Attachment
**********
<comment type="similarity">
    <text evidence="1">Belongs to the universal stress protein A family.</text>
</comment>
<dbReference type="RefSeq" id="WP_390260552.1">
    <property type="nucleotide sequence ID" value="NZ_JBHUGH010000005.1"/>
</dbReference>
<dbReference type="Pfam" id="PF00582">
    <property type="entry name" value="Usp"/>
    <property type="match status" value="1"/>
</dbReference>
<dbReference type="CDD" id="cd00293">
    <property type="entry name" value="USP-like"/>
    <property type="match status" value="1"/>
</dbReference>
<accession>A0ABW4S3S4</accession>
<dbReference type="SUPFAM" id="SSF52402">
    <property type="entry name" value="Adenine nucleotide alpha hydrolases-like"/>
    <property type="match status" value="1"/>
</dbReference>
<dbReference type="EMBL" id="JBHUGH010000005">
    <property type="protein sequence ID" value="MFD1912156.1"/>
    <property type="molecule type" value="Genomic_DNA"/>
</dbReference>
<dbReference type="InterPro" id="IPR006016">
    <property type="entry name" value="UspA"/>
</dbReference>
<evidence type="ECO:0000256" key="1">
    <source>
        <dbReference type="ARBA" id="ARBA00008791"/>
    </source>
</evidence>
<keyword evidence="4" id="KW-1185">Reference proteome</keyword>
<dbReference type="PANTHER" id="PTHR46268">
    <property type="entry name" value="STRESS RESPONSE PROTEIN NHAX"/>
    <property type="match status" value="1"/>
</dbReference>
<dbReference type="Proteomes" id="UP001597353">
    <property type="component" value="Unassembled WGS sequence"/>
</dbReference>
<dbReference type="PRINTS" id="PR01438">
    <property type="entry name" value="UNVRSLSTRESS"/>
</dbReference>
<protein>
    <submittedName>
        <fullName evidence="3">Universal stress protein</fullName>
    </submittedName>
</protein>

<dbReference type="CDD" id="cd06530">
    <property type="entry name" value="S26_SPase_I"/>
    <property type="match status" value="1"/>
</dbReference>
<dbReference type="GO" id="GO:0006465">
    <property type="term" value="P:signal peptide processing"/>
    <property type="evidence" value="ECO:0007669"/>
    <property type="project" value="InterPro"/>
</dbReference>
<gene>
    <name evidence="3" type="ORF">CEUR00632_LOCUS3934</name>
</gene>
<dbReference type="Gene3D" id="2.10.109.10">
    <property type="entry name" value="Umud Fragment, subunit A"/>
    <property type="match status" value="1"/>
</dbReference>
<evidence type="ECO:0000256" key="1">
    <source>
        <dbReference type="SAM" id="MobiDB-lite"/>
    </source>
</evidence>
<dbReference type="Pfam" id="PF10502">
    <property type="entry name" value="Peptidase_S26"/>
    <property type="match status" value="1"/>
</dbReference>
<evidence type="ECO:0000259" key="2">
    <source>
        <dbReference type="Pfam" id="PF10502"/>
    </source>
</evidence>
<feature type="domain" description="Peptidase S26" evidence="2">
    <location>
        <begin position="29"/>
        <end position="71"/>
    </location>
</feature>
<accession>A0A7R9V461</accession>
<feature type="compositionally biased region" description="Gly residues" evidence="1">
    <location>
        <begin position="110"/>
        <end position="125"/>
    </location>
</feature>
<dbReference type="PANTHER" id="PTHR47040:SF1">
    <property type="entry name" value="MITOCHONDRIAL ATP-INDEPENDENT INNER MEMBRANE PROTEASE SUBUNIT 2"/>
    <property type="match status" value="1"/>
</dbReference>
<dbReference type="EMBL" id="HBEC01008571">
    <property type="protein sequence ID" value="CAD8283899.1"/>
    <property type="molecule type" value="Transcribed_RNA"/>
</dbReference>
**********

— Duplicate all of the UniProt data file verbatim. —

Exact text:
<comment type="similarity">
    <text evidence="1">Belongs to the universal stress protein A family.</text>
</comment>
<dbReference type="RefSeq" id="WP_390260552.1">
    <property type="nucleotide sequence ID" value="NZ_JBHUGH010000005.1"/>
</dbReference>
<dbReference type="Pfam" id="PF00582">
    <property type="entry name" value="Usp"/>
    <property type="match status" value="1"/>
</dbReference>
<dbReference type="CDD" id="cd00293">
    <property type="entry name" value="USP-like"/>
    <property type="match status" value="1"/>
</dbReference>
<accession>A0ABW4S3S4</accession>
<dbReference type="SUPFAM" id="SSF52402">
    <property type="entry name" value="Adenine nucleotide alpha hydrolases-like"/>
    <property type="match status" value="1"/>
</dbReference>
<dbReference type="EMBL" id="JBHUGH010000005">
    <property type="protein sequence ID" value="MFD1912156.1"/>
    <property type="molecule type" value="Genomic_DNA"/>
</dbReference>
<dbReference type="InterPro" id="IPR006016">
    <property type="entry name" value="UspA"/>
</dbReference>
<evidence type="ECO:0000256" key="1">
    <source>
        <dbReference type="ARBA" id="ARBA00008791"/>
    </source>
</evidence>
<keyword evidence="4" id="KW-1185">Reference proteome</keyword>
<dbReference type="PANTHER" id="PTHR46268">
    <property type="entry name" value="STRESS RESPONSE PROTEIN NHAX"/>
    <property type="match status" value="1"/>
</dbReference>
<dbReference type="Proteomes" id="UP001597353">
    <property type="component" value="Unassembled WGS sequence"/>
</dbReference>
<dbReference type="PRINTS" id="PR01438">
    <property type="entry name" value="UNVRSLSTRESS"/>
</dbReference>
<protein>
    <submittedName>
        <fullName evidence="3">Universal stress protein</fullName>
    </submittedName>
</protein>

<dbReference type="CDD" id="cd06530">
    <property type="entry name" value="S26_SPase_I"/>
    <property type="match status" value="1"/>
</dbReference>
<dbReference type="GO" id="GO:0006465">
    <property type="term" value="P:signal peptide processing"/>
    <property type="evidence" value="ECO:0007669"/>
    <property type="project" value="InterPro"/>
</dbReference>
<gene>
    <name evidence="3" type="ORF">CEUR00632_LOCUS3934</name>
</gene>
<dbReference type="Gene3D" id="2.10.109.10">
    <property type="entry name" value="Umud Fragment, subunit A"/>
    <property type="match status" value="1"/>
</dbReference>
<evidence type="ECO:0000256" key="1">
    <source>
        <dbReference type="SAM" id="MobiDB-lite"/>
    </source>
</evidence>
<dbReference type="Pfam" id="PF10502">
    <property type="entry name" value="Peptidase_S26"/>
    <property type="match status" value="1"/>
</dbReference>
<evidence type="ECO:0000259" key="2">
    <source>
        <dbReference type="Pfam" id="PF10502"/>
    </source>
</evidence>
<feature type="domain" description="Peptidase S26" evidence="2">
    <location>
        <begin position="29"/>
        <end position="71"/>
    </location>
</feature>
<accession>A0A7R9V461</accession>
<feature type="compositionally biased region" description="Gly residues" evidence="1">
    <location>
        <begin position="110"/>
        <end position="125"/>
    </location>
</feature>
<dbReference type="PANTHER" id="PTHR47040:SF1">
    <property type="entry name" value="MITOCHONDRIAL ATP-INDEPENDENT INNER MEMBRANE PROTEASE SUBUNIT 2"/>
    <property type="match status" value="1"/>
</dbReference>
<dbReference type="EMBL" id="HBEC01008571">
    <property type="protein sequence ID" value="CAD8283899.1"/>
    <property type="molecule type" value="Transcribed_RNA"/>
</dbReference>